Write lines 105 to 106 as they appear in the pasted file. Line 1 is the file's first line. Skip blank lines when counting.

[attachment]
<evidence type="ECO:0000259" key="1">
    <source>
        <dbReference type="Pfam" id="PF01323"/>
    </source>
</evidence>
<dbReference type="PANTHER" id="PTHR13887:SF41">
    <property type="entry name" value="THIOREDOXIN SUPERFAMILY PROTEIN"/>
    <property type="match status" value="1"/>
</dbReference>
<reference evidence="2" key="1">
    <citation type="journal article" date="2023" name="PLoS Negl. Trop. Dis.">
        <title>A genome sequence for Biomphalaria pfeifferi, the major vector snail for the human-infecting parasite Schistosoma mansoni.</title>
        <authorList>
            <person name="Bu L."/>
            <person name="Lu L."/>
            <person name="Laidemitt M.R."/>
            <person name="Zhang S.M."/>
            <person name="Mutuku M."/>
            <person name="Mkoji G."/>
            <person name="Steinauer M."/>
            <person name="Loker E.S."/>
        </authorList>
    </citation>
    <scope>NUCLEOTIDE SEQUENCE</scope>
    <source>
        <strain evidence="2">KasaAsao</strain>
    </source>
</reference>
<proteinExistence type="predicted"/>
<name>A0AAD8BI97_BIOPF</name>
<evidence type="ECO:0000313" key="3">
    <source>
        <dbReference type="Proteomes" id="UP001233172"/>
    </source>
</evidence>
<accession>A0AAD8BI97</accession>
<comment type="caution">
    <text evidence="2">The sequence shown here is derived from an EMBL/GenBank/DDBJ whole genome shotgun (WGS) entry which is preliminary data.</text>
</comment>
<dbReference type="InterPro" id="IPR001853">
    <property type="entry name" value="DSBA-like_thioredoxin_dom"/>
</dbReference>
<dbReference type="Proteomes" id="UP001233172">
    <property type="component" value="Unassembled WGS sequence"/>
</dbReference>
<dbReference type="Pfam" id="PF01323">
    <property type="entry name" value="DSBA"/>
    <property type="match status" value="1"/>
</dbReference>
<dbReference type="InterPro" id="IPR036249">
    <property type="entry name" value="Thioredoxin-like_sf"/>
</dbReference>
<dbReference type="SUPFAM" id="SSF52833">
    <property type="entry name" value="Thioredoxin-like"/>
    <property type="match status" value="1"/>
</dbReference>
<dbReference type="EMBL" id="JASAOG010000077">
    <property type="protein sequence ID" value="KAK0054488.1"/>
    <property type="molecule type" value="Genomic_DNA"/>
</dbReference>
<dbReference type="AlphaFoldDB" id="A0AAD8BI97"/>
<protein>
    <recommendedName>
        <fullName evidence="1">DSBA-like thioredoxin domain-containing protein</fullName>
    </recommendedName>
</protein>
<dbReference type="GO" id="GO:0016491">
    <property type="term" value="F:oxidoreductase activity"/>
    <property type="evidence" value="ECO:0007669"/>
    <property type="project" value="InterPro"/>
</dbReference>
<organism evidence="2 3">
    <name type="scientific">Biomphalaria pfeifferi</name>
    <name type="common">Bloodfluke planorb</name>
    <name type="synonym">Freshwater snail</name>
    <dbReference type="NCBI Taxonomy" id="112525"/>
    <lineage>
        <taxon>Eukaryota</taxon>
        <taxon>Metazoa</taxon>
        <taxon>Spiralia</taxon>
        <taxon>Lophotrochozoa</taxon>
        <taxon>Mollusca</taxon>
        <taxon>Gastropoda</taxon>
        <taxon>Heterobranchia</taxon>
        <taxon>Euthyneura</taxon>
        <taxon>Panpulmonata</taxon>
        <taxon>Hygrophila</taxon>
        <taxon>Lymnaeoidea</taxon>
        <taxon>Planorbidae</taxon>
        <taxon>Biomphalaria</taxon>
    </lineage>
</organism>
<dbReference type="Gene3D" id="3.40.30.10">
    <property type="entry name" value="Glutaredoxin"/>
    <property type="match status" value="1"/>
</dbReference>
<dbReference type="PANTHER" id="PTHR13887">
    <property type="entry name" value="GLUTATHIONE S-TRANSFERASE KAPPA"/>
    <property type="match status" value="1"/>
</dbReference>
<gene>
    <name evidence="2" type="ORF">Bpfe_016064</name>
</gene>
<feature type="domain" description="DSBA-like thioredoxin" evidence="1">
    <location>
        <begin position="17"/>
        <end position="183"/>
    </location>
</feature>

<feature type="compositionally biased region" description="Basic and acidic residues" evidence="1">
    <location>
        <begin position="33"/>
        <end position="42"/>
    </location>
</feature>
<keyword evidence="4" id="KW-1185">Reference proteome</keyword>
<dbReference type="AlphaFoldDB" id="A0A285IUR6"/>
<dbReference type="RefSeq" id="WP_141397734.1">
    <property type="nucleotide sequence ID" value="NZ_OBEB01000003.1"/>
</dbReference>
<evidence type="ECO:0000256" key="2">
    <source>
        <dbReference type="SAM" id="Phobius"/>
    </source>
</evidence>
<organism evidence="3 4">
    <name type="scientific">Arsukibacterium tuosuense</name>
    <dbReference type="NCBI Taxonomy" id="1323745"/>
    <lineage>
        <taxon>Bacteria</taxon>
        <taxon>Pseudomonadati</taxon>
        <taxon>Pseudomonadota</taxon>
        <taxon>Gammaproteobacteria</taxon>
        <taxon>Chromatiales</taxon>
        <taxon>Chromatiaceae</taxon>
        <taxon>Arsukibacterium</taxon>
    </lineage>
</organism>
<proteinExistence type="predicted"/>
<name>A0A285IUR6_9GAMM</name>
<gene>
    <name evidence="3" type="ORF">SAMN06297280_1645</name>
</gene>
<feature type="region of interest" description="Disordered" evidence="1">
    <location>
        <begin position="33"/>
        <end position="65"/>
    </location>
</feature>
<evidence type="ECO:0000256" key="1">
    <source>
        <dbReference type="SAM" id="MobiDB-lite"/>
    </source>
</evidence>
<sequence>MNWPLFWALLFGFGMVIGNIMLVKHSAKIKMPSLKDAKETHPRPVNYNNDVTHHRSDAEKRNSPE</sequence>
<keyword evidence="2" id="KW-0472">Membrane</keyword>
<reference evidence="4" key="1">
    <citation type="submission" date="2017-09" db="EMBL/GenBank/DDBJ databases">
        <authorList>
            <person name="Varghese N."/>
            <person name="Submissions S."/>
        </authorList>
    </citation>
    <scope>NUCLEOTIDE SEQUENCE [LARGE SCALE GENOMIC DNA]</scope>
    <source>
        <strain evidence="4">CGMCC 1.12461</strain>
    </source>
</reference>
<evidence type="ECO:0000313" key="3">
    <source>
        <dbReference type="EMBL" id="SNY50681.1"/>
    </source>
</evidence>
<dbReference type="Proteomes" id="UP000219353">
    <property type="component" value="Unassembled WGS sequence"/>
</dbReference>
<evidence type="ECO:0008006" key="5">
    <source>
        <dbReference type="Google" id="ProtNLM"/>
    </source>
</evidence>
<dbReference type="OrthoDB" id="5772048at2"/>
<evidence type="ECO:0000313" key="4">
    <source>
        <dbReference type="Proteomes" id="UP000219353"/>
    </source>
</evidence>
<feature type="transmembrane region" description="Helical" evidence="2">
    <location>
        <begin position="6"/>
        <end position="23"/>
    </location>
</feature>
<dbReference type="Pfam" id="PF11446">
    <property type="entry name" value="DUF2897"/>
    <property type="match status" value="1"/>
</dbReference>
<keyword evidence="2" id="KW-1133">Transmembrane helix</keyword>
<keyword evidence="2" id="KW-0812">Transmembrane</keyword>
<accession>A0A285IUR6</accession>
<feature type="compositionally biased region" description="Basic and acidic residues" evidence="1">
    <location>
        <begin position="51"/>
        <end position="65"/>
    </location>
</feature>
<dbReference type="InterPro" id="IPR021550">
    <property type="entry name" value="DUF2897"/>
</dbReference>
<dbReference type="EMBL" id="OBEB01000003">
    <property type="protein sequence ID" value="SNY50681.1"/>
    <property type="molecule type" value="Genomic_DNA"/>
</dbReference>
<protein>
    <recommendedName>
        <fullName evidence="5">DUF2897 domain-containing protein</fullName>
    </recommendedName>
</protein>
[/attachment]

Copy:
    <location>
        <begin position="17"/>